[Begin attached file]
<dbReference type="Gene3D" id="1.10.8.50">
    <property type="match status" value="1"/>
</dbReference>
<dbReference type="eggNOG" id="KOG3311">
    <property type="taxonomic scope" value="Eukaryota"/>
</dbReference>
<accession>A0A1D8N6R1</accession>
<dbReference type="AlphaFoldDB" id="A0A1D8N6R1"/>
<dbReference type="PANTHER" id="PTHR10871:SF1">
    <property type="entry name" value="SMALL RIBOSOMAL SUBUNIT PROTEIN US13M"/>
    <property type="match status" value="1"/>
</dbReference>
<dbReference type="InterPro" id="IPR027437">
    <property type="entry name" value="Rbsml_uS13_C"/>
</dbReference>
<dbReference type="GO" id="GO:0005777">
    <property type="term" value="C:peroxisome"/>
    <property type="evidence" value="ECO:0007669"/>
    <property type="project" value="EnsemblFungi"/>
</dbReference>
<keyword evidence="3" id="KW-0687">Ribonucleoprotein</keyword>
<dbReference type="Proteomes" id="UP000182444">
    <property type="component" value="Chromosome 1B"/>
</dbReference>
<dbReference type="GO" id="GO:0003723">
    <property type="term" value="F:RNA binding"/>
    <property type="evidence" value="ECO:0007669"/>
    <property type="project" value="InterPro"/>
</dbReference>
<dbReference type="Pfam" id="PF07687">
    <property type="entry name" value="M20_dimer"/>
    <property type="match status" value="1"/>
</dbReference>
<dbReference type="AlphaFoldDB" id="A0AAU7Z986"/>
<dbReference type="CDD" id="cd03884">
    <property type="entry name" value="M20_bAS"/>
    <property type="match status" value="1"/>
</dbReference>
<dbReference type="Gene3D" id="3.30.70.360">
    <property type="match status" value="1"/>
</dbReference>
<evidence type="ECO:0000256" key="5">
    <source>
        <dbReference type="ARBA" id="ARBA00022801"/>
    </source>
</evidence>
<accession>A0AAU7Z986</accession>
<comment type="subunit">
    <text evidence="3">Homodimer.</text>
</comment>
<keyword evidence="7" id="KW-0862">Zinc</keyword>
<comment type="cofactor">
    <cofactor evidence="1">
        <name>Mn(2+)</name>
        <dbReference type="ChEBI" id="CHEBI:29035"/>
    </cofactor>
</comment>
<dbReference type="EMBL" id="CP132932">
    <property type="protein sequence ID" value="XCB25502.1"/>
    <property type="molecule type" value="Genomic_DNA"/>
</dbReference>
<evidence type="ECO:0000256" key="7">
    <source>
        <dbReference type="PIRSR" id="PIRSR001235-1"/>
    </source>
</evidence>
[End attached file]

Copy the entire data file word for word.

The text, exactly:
<dbReference type="Gene3D" id="1.10.8.50">
    <property type="match status" value="1"/>
</dbReference>
<dbReference type="eggNOG" id="KOG3311">
    <property type="taxonomic scope" value="Eukaryota"/>
</dbReference>
<accession>A0A1D8N6R1</accession>
<dbReference type="AlphaFoldDB" id="A0A1D8N6R1"/>
<dbReference type="PANTHER" id="PTHR10871:SF1">
    <property type="entry name" value="SMALL RIBOSOMAL SUBUNIT PROTEIN US13M"/>
    <property type="match status" value="1"/>
</dbReference>
<dbReference type="InterPro" id="IPR027437">
    <property type="entry name" value="Rbsml_uS13_C"/>
</dbReference>
<dbReference type="GO" id="GO:0005777">
    <property type="term" value="C:peroxisome"/>
    <property type="evidence" value="ECO:0007669"/>
    <property type="project" value="EnsemblFungi"/>
</dbReference>
<keyword evidence="3" id="KW-0687">Ribonucleoprotein</keyword>
<dbReference type="Proteomes" id="UP000182444">
    <property type="component" value="Chromosome 1B"/>
</dbReference>
<dbReference type="GO" id="GO:0003723">
    <property type="term" value="F:RNA binding"/>
    <property type="evidence" value="ECO:0007669"/>
    <property type="project" value="InterPro"/>
</dbReference>
<dbReference type="Pfam" id="PF07687">
    <property type="entry name" value="M20_dimer"/>
    <property type="match status" value="1"/>
</dbReference>
<dbReference type="AlphaFoldDB" id="A0AAU7Z986"/>
<dbReference type="CDD" id="cd03884">
    <property type="entry name" value="M20_bAS"/>
    <property type="match status" value="1"/>
</dbReference>
<dbReference type="Gene3D" id="3.30.70.360">
    <property type="match status" value="1"/>
</dbReference>
<evidence type="ECO:0000256" key="5">
    <source>
        <dbReference type="ARBA" id="ARBA00022801"/>
    </source>
</evidence>
<accession>A0AAU7Z986</accession>
<comment type="subunit">
    <text evidence="3">Homodimer.</text>
</comment>
<keyword evidence="7" id="KW-0862">Zinc</keyword>
<comment type="cofactor">
    <cofactor evidence="1">
        <name>Mn(2+)</name>
        <dbReference type="ChEBI" id="CHEBI:29035"/>
    </cofactor>
</comment>
<dbReference type="EMBL" id="CP132932">
    <property type="protein sequence ID" value="XCB25502.1"/>
    <property type="molecule type" value="Genomic_DNA"/>
</dbReference>
<evidence type="ECO:0000256" key="7">
    <source>
        <dbReference type="PIRSR" id="PIRSR001235-1"/>
    </source>
</evidence>